Saturday, July 3, 2010
More Celtic Augury
"Mom, stop the car!" yelled my youngest, the budding ornithologist, "it's a huge bird!" I screeched to a stop, luckily with no one behind me, and backed up to see why my kid was screaming. Well, gobsmack me! "It's a heron," she was yelling, and she was (of course) right. Two houses from our great big barn of a home, a great blue heron had landed on our neighbor's rooftop! It stood there, walking up and down the ridge sedately and deliberately, while my youngest and I watched it in awe (our neighbor came out to join us, wondering at first why we were staring at her roof!). After 10 minutes, the heron flew up and away, as only a heron can, with its full six foot wing span and graceful mien.
Now herons are no strangers around here. None of my neighbors keep koi, as what is the point other than as heron bait? Nearby creeks feed down to the Youghiogheny River, where herons find plenty of food. I see herons every week or so, winging over from creek to creek.
Yet this was the first time a heron has stood nearby on a house. That surprising action brings the bird from simple friendly neighborhood bird, to a visitation from the spirits. And so, budding augur that I am, I rushed my kid to the pool and sped home to learn what in heaven's name a heron might mean.
Off to some mythologies. Herons are connected to the Egyptian Ra, seen as a form of resurrection and renewal, a speaking metaphor for me these days. For the Greeks, heron was sacred to Poseidon, and was one of Athena's divine messengers - rather like hawk for the Cherokee. Early Christians saw the quiet hunter heron as a metaphor for contemplation and prayer. And in China, heron is a symbol for longevity (ok, I like that!)
In Wales, herons and storks are Creyr. (Say "cray" as in "crayon" and "ear" as in, well, ear, plus, if you can, roll that final "r," and that is the Welsh.) Blue Herons are Creyr Glas. The word "creyr" is akin to Welsh words for create and creation, and more loosely, innovation. (Thus there are many corporations in Wales that use creyr as part of their name!) Creyr, the heron, is a giver of and a symbol for life.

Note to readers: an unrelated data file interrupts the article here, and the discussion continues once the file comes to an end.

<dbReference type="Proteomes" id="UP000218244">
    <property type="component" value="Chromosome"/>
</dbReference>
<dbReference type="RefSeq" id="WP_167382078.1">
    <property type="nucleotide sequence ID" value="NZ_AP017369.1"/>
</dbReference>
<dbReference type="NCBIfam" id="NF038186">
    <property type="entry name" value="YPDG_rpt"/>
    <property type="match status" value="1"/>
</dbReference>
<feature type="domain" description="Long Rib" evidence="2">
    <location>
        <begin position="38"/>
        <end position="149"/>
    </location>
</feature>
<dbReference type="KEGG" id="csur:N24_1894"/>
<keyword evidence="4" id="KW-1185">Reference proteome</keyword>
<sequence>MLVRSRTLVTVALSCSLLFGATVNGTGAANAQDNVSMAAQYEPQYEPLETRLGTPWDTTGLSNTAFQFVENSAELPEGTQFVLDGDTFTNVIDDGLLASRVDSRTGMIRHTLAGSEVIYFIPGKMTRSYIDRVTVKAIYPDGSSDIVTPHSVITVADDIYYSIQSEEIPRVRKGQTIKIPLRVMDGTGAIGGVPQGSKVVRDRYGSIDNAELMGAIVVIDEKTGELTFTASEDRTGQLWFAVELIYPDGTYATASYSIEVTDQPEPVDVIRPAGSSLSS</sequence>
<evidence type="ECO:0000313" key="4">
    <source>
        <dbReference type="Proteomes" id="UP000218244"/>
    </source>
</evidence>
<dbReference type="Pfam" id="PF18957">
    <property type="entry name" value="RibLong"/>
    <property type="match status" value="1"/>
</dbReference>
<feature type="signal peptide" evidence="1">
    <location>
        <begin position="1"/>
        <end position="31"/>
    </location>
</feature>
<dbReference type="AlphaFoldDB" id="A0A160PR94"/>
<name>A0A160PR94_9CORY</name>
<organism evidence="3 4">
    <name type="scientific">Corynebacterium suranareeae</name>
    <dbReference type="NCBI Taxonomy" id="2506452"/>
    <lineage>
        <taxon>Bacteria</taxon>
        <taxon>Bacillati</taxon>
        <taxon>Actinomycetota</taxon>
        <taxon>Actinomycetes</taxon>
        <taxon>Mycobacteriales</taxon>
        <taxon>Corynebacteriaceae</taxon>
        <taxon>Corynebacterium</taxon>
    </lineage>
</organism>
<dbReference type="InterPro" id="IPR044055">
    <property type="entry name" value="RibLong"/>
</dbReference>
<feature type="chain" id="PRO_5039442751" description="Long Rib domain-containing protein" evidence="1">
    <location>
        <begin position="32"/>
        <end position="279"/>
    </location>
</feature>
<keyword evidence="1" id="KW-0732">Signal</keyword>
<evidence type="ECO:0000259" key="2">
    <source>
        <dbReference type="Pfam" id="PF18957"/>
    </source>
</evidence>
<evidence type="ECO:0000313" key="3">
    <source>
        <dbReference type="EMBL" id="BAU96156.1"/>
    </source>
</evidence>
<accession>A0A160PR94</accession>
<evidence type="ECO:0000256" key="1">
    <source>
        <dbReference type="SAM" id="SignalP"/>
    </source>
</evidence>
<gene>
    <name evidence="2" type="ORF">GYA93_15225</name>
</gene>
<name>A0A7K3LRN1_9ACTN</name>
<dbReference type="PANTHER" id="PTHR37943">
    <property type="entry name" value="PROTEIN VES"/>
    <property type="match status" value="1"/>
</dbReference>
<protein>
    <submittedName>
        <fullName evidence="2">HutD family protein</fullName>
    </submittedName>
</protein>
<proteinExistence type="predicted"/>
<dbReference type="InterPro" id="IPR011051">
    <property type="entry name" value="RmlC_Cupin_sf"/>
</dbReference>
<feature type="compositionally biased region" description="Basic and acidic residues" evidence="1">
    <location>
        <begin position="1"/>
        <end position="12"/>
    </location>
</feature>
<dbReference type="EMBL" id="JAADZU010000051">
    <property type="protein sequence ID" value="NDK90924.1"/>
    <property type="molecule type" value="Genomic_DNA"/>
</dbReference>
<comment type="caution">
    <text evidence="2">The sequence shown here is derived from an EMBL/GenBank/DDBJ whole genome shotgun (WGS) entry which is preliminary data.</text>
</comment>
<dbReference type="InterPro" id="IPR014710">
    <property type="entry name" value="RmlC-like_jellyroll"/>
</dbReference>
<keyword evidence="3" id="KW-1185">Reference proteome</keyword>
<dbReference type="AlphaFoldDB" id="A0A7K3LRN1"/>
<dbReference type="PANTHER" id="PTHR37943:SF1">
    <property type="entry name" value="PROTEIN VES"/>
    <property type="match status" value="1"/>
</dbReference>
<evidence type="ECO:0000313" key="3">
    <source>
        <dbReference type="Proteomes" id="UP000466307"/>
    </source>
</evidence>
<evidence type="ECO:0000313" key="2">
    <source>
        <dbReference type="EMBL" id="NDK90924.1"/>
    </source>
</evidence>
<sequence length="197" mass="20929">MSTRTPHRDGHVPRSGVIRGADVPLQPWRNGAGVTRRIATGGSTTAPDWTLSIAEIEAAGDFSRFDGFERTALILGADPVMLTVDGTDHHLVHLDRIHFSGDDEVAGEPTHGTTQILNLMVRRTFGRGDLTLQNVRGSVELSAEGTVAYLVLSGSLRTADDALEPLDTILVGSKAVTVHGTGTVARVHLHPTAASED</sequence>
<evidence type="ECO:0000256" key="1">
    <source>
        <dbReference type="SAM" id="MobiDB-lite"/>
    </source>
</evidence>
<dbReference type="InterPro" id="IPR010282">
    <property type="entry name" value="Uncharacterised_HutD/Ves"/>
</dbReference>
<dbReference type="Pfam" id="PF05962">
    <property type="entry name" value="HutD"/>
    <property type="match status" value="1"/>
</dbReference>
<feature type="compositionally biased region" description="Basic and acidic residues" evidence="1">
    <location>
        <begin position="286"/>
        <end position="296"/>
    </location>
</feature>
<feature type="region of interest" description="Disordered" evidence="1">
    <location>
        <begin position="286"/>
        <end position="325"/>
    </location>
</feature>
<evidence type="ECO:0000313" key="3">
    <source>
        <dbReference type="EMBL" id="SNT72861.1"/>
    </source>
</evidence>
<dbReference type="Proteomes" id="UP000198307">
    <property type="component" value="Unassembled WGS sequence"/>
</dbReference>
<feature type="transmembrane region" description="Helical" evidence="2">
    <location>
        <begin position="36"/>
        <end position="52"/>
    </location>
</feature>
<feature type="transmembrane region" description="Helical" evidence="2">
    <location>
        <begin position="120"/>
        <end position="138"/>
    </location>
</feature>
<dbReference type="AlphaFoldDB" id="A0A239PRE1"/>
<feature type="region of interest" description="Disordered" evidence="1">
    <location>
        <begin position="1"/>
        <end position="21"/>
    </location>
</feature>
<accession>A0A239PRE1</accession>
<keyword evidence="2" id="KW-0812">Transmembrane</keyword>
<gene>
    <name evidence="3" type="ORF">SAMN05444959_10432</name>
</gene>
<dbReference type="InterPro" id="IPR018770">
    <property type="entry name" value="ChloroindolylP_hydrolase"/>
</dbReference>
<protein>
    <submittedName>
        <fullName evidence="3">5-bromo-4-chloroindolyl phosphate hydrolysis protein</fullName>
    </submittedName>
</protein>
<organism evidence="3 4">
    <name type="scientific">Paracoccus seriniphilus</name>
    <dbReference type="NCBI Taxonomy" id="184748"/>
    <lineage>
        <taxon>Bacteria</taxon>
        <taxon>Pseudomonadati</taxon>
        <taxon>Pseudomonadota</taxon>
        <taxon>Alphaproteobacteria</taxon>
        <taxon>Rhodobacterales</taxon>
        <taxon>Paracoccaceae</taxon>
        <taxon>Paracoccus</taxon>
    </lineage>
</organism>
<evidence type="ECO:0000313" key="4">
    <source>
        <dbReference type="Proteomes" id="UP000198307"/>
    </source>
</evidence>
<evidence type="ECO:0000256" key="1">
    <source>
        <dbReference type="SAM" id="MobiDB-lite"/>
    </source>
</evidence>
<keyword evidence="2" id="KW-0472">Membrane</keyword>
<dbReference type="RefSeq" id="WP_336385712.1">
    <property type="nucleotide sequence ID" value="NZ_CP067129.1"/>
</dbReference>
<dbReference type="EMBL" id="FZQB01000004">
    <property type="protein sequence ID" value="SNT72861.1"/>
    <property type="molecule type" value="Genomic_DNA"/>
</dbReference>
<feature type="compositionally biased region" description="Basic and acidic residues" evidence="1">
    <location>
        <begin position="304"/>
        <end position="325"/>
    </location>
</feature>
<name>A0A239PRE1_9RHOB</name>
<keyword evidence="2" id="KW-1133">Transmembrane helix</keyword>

Creyr pops up all over Welsh legend. Rhiannon and the Lady of the Lake both change into herons, and heron was associated with the secrets of life. (Often heron keeps the secrets of life in a little bag under the water, which explains why it stands on one leg). Christians took both stork and heron to symbolize St. Columba. Intertwined herons and storks are common in the Book of Kells and other knotwork. Double laced herons can represent the constant relationship between the otherworld and our own world in the more physical realm. In knotwork, they show the constant interaction of both worlds, forever around us and part of us.
Creyr in my life seems completely appropriate. My home life is changing rapidly, as kids get older and as two of my special needs children are thriving with less and less services. I am back in school, planning new businesses, and hoping to actually get out and meet new people sometime soon! A year ago such changes were impossible. Now the changes seem scary, yes, but, like creation itself, also exciting! That heron on a neighbor's roof is a challenge to me, and a reminder of innovation. Rearing special needs kids has demanded endless innovations, creating new definitions of family and partnership. The goal was always - and still is - what is best for my children.
Yet suddenly Creyr appears on rooftops, at the same time creation seems not yet to be done with me! Somewhere in the work with my children these many years, they have somehow birthed a new me. And that me doesn't seem to be able to stop growing.
Perhaps heron is a invocation to us all. After all, creyr turned up just before last week's lunar eclipse at the full moon! Heron can be a divine messenger for everyone, urging on each of us to create anew. I asked about gardens just a few months ago, wondering what my gentle readers hoped to grow in their yards and window boxes.
Heron asks humanity a new question: what is growing within you?